Unless I’m misinterpreting him, that’s the message of John Judis’s article in The New Republic, “Obama’s Tax Hikes Won’t Be Nearly Big Enough”:
It’s quite possible, as the United States demonstrated in the late 1990s, for government to provide these services and balance the federal budget. But to fund these programs, governments will have to extract a share of income from those who are able to afford them and use the revenues to make the services available for everyone. As it stands now, we have a top-heavy distribution of income that our tax code accommodates and reinforces rather than attempts to correct.
The alternative to paying for the rising costs of these services is not to provide the services, or to provide a drastically inferior version of them for the vulnerable–run-down clinics without x-ray machines or doctors, schools staffed by listless teachers who are barely literate, pensions that plunge the aged into poverty. The Republicans and conservatives who talk about shrinking government don’t say this would be the outcome – instead they crow about computers in inner city schools – but it’s exactly what would happen if they get their way.
Are those really the only two alternatives? To extract more from the private sector than we’ve ever been successful in doing before so that the federal government can spend a higher proportion of GDP than it has before?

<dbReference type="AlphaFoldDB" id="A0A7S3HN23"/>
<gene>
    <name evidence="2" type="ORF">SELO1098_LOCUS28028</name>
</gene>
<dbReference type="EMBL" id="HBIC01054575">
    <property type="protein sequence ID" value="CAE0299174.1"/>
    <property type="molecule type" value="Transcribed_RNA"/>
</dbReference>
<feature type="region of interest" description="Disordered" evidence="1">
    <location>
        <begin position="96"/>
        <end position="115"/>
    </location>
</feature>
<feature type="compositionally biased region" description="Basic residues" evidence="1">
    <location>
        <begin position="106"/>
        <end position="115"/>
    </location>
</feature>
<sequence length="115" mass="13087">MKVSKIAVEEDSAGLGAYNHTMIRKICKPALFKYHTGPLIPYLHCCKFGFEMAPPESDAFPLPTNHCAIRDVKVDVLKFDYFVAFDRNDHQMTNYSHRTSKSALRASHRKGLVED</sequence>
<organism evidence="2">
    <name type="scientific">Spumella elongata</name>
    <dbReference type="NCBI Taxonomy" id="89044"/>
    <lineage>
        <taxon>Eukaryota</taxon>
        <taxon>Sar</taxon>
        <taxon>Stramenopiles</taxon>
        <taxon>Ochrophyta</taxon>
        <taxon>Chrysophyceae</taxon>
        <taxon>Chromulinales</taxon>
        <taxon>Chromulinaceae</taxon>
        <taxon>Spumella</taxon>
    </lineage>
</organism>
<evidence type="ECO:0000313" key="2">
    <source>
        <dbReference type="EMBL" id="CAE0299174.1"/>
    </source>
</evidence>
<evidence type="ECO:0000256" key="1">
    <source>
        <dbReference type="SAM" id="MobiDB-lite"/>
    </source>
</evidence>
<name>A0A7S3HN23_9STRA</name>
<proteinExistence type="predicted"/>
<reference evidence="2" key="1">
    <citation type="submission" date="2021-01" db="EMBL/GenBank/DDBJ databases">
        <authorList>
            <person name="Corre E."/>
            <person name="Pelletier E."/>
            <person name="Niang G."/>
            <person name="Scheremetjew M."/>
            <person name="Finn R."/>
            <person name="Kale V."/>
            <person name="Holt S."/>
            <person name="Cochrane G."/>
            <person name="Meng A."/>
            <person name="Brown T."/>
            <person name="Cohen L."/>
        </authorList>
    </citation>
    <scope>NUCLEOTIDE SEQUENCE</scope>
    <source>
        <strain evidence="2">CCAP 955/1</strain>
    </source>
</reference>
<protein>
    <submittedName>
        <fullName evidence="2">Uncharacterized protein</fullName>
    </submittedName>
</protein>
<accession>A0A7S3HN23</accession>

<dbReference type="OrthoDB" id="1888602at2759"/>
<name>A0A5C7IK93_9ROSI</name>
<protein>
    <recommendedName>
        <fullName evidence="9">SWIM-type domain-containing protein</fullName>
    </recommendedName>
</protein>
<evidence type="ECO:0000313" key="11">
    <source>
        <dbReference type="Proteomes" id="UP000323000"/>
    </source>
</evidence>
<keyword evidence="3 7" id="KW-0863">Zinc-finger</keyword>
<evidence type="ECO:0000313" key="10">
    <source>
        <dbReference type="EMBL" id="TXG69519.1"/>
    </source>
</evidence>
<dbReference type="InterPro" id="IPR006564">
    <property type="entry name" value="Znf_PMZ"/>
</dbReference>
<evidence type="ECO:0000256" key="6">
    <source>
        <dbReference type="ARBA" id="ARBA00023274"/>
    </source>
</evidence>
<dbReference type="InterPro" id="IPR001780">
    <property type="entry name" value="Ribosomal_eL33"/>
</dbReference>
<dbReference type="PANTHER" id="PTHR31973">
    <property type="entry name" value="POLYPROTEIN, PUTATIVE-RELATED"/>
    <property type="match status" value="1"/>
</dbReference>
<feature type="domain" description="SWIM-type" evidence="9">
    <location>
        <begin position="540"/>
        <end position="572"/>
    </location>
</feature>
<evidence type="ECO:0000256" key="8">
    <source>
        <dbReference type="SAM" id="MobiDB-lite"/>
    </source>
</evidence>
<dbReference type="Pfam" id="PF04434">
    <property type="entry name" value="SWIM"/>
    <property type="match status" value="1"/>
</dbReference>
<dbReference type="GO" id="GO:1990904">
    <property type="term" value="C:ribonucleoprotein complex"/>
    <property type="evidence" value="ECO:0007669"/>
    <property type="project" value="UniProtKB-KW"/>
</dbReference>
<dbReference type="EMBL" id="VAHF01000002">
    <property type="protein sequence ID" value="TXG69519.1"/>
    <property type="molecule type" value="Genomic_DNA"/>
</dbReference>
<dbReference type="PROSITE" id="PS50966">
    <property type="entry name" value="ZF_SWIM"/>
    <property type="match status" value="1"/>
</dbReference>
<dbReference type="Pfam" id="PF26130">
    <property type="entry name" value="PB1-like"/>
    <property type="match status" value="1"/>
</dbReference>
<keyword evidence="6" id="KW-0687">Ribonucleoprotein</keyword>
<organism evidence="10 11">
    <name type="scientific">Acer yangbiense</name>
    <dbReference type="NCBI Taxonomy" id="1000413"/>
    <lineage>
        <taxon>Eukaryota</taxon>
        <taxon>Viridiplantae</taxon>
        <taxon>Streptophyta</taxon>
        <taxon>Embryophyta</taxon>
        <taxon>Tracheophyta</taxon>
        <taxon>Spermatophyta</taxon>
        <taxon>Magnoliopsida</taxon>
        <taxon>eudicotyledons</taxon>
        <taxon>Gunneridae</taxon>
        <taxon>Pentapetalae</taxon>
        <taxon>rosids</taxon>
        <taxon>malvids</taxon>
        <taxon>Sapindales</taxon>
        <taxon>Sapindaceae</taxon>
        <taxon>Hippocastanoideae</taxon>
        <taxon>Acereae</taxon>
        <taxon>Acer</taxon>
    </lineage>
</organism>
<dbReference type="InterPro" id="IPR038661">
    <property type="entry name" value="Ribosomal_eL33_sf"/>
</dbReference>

Let’s make a preliminary list of the problems with his claim:
- Isn’t it just barely possible that physicians and teachers have incomes that are already high enough relative to the communities they serve?
- Why aren’t we producing more doctors?
- I note that he presumes that that there are no listless or barely literate teachers already. I wonder if he’s set foot in a Chicago school over the period of the last couple of decades. Or a California one when they learned a few years back that some of their teachers were, in fact, illiterate.
- Do more X-ray machines really translate into better healthcare?
- What’s wrong with nurse practitioners?
- Does any form of means-testing of Social Security “plunge the aged into poverty”?
- How does using chained CPI “plunge the aged into poverty”?
- Isn’t what is much more likely to “plunge the aged into poverty” high healthcare costs?
Finally, why will higher nominal marginal rates lead to higher effective rates? Our top marginal rate is half what it was in 1960 but our effective rate is just a point or two lower. No Tax Attorney Left Behind.
If you really, sincerely believe that every dollar of federal spending other than the elusive waste, fraud, and abuse is absolutely necessary, isn’t the only way to extract enough money from the economy to broaden the base of taxpayers on whom higher taxes are levied into the fourth and fifth quintiles (people earning more than $50,000)?